The renovated secondary was closed for three years after the fire, but finally reopened at the start of the 2004-05 term.
The school’s students were housed in the old Rockwell High building while the academy was completely rebuilt.
Their stay in a new location was a palliative, a resting place rather than a final destination.
Hopes were that Braeview pupils would be just as lucky.
A few weeks after the Braeview fire, a phased return was announced for pupils at the school.
However, Braeview would remain closed and they would begin to return to their classes at two different schools in the city.
Craigie High and the new Baldragon Academy were to be their new playground until at least the October holidays, the council said.
With the school now empty, Dundee City Council were able to get inside and fully assess the extent of the damage.
Shortly after, the Evening Telegraph spoke to investigators.
While the exact cause of the fire has yet to be determined, investigators believe a small bonfire gone bad may have started the blaze.
Although not a deliberate arson attempt, high winds could have fanned the flames towards the school and started the blaze.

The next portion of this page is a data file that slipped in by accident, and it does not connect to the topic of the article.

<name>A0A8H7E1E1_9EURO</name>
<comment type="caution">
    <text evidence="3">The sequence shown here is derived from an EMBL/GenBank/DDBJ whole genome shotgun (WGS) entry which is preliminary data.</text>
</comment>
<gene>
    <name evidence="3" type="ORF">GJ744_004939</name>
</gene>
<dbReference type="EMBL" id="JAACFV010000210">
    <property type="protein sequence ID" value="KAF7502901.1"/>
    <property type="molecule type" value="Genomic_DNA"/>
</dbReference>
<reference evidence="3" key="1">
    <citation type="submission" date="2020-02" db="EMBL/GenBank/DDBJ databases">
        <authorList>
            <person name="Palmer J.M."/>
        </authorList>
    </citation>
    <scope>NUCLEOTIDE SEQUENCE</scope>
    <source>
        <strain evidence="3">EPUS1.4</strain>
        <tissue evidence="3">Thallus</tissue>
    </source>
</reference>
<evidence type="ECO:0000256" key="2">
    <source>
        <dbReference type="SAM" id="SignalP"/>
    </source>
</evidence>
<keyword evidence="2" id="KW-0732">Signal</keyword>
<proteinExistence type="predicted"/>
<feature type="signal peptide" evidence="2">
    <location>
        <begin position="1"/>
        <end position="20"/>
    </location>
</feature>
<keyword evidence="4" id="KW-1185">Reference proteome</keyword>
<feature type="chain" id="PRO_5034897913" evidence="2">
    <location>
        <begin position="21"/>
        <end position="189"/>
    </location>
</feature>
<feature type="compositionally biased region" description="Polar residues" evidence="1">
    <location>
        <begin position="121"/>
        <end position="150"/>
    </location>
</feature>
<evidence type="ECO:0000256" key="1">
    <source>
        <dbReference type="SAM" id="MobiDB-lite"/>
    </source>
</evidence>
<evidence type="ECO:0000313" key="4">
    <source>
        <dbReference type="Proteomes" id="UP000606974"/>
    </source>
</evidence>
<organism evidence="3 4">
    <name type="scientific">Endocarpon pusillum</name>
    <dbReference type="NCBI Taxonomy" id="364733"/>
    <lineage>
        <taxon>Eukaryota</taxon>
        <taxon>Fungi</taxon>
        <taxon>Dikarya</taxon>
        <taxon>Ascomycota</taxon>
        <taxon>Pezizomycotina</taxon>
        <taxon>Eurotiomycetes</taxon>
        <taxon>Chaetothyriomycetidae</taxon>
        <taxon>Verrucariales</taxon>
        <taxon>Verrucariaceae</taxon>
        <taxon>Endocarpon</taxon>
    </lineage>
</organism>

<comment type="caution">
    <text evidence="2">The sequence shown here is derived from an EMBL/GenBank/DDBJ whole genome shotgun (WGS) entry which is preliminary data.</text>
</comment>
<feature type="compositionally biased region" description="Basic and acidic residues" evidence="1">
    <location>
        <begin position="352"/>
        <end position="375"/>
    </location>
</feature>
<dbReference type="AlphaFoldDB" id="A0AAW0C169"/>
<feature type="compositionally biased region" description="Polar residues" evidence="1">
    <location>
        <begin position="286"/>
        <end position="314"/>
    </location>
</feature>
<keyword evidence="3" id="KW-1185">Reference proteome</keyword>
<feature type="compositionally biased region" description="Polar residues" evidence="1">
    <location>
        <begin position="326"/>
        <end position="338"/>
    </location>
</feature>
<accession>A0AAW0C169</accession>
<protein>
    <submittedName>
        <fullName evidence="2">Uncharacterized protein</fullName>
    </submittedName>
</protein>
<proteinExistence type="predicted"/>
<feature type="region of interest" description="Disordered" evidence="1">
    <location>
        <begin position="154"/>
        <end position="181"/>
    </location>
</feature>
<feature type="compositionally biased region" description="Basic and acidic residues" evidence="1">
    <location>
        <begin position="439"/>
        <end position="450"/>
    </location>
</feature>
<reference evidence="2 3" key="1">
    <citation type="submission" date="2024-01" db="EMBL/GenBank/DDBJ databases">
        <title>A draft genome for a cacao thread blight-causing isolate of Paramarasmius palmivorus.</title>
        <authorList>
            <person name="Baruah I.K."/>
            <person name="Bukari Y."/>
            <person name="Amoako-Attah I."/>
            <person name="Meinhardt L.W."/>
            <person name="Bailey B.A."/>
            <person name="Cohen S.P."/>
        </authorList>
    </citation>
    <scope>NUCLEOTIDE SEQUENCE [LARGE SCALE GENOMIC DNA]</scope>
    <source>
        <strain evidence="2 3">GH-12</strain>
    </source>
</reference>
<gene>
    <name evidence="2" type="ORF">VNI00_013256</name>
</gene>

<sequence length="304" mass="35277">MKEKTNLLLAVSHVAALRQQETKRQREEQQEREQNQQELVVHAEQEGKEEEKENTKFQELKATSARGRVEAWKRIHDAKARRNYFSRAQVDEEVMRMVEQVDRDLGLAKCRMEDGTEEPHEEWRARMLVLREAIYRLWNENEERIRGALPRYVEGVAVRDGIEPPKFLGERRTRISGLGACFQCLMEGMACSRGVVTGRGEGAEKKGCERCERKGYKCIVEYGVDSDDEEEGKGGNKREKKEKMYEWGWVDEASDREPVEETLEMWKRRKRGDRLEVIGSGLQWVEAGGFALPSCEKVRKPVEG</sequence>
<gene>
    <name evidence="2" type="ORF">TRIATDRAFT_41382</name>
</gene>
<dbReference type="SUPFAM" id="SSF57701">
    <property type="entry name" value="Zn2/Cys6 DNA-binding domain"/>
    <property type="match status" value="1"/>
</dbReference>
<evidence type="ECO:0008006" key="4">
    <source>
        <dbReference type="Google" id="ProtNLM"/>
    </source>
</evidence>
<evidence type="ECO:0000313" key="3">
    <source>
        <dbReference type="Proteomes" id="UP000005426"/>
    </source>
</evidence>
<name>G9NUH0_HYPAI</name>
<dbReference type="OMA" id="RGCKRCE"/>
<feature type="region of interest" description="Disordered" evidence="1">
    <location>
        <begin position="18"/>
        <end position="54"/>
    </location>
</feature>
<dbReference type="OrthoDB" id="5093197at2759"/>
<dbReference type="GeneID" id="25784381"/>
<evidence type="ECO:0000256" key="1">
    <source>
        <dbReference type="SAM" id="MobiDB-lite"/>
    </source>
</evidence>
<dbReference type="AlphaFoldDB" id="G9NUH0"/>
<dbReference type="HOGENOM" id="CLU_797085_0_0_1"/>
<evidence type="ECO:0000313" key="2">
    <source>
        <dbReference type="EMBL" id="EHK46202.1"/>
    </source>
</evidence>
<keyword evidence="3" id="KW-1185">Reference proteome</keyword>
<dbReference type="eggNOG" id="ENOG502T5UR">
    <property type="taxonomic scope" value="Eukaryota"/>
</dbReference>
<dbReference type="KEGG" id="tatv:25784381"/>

In November 2018, a full report on the fire was released.
A total of eight safety failures, all of which had been highlighted months and years earlier, remained unresolved by the time the flames engulfed the school.
The actions required, including the replacement of the entire CCTV system and the installation of locks on the cabinets of the individual gas shut-off valves, were never carried out.
Three others of the eight incomplete requirements had been repeatedly reported to education officials over a five-year period.
These included the need to replace and upgrade the school’s comprehensive fire alarm system and “substandard” emergency exits.
At the time, the council insisted that “all urgent matters” raised in the fire risk assessment had been implemented.
Parents and children, they said, had no reason to be concerned about the report.
Just over three months after the fire, Braeview Academy has reopened.
His students could now go “home”, the council said.
Parts of the old building had been repaired and several temporary classrooms had been set up on the grounds while the final works were completed.
Fire chiefs investigating the blaze pointed to a ‘lack of training and guidance’ given to the warden as part of her responsibility to keep the building safe – despite the fire occurring outside of school hours.
A fire safety audit raised further concerns about staff training, fire drills and preventing further arson.
Ultimately, a 15-year-old boy was charged in connection with the fire and referred to the youth justice system assessor.
As for the future of Braeview Academy, it is again under threat of closure as the board plans to merge it with neighboring Craigie High School and move the two sets of students to new premises.
It will be replaced by a new single secondary school and community learning campus on Drumgeith Road.
It is planned to open the new school in August 2024.
Already subscribed? Login
[The night fire took hold of Braeview Academy]